I go and introduce myself and take care of the necessary paperwork and hand over a small gift of my latest coffee table art book As We Breathe. The painting is carefully lifted out of the back of the car and taken into the house to be unpacked. The ladder is brought in and set into place. We measure, discuss, and measure again or rather my brother-in-law does. You see, he is 6’ 2” tall. The ladder is 10 feet tall and the painting needs to be hung about 13 feet up from the landing on the stairs.

The hanging hardware with each hook rated for 75 lbs is in place. We move the ladder out from the wall until the outside leg is just on the edge of the landing. Now for the 20-or-so pound framed painting! I ask David to get down under the ladder on the far side. I carry the painting down the first set of stairs and bring it to other side. My brother-in-law reaches it from the top. David has it from the right side in front of the ladder. My sister gives us directions as we just barely have enough room to bring the painting around the front of the ladder without bumping either the wall or the ladder. We now have the painting situated between the wall and ladder. We lift up… and up again. My brother-in-law needs to move further up onto the second from the top step on the ladder. I have to climb the two steps up from the bottom and David reaches as far as he can. My sister steps on the ladder and braces to make sure it stays stable and the art collector reaches across the railing at the top right to help balance the painting. One side of the wire is hook. Then the other side is hooked. But wait a minute! The first side has come off and has to be hooked again. I am still stretching my 5’ 3 ¾ inches as far as I can to hold up my side of the bottom of the painting. We fight back a collective giggle. We instinctively know, this would not end well if we lose focus. Finally! It is hung!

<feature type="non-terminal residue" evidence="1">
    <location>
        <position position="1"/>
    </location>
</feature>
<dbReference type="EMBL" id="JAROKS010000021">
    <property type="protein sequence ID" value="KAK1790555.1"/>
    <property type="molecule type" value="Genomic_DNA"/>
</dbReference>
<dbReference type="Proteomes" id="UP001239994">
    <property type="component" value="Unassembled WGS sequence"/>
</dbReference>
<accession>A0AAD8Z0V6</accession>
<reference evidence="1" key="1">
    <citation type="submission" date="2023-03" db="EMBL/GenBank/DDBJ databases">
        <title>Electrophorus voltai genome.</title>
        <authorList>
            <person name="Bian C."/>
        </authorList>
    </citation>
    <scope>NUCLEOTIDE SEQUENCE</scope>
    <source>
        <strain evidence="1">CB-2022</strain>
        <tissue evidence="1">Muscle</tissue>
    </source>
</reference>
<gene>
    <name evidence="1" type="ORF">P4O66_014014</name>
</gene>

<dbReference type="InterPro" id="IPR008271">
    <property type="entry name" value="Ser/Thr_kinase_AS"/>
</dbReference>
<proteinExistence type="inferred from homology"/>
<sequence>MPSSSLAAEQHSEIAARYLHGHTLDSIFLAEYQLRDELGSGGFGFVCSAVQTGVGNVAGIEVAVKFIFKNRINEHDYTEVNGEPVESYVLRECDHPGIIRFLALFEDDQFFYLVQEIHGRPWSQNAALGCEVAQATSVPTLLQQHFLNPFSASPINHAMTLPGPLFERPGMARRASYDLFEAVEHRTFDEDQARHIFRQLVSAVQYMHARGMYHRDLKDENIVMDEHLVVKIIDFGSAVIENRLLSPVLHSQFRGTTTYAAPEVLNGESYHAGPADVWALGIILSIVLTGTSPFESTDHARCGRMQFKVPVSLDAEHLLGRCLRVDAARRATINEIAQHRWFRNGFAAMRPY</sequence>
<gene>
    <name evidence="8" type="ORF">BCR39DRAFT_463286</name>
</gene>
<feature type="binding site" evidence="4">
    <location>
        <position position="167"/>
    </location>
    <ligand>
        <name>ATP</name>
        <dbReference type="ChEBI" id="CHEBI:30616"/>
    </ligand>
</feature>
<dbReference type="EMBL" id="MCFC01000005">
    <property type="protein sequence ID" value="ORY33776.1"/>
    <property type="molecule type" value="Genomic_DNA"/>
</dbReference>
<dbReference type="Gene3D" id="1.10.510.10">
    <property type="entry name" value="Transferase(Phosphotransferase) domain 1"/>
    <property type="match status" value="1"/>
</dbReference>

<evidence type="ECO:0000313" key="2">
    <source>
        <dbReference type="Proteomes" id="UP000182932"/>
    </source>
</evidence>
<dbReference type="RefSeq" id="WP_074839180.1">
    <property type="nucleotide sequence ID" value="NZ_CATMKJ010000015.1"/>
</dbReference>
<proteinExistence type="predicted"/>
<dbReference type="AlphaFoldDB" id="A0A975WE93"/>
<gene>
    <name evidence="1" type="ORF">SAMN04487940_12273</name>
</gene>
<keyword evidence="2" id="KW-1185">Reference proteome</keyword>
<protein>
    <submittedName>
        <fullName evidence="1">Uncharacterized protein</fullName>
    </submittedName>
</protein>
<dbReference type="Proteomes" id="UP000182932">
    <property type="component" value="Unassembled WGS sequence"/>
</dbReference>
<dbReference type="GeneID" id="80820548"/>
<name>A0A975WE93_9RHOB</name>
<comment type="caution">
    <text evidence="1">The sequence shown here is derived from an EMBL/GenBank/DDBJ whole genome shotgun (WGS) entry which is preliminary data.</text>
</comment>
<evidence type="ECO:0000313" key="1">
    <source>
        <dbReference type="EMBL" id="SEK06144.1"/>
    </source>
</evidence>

The level is passed up the ladder and placed on top of the painting. All but one of us stands back at the top of the stairs and we stare at the painting. My brother-in-law taps and tips as we shake our collective heads. No. A little more up on the left. Too far! A little more to the right.  But after a few tries, all eyes and the level bubble agree, the painting is squared and centred to its world. Phewfff!

Now, would you like to see? Of course you would. I knew you would. So I asked if it was okay to take photographs.

Seaside Mayne Island, 60 x 36 inch oil on canvas, hanging in its new home.

And one from the side because this painting can be seen from various angles in the open concept layout of this lovely home.

So next time someone asks you how many people it takes to hang a painting, the best answer is likely – it depends…. but definitely bring the small car vacuum to whisk away the dust from the ladder!

What was your last adventure where you had to enlisted the help of family and/or friends?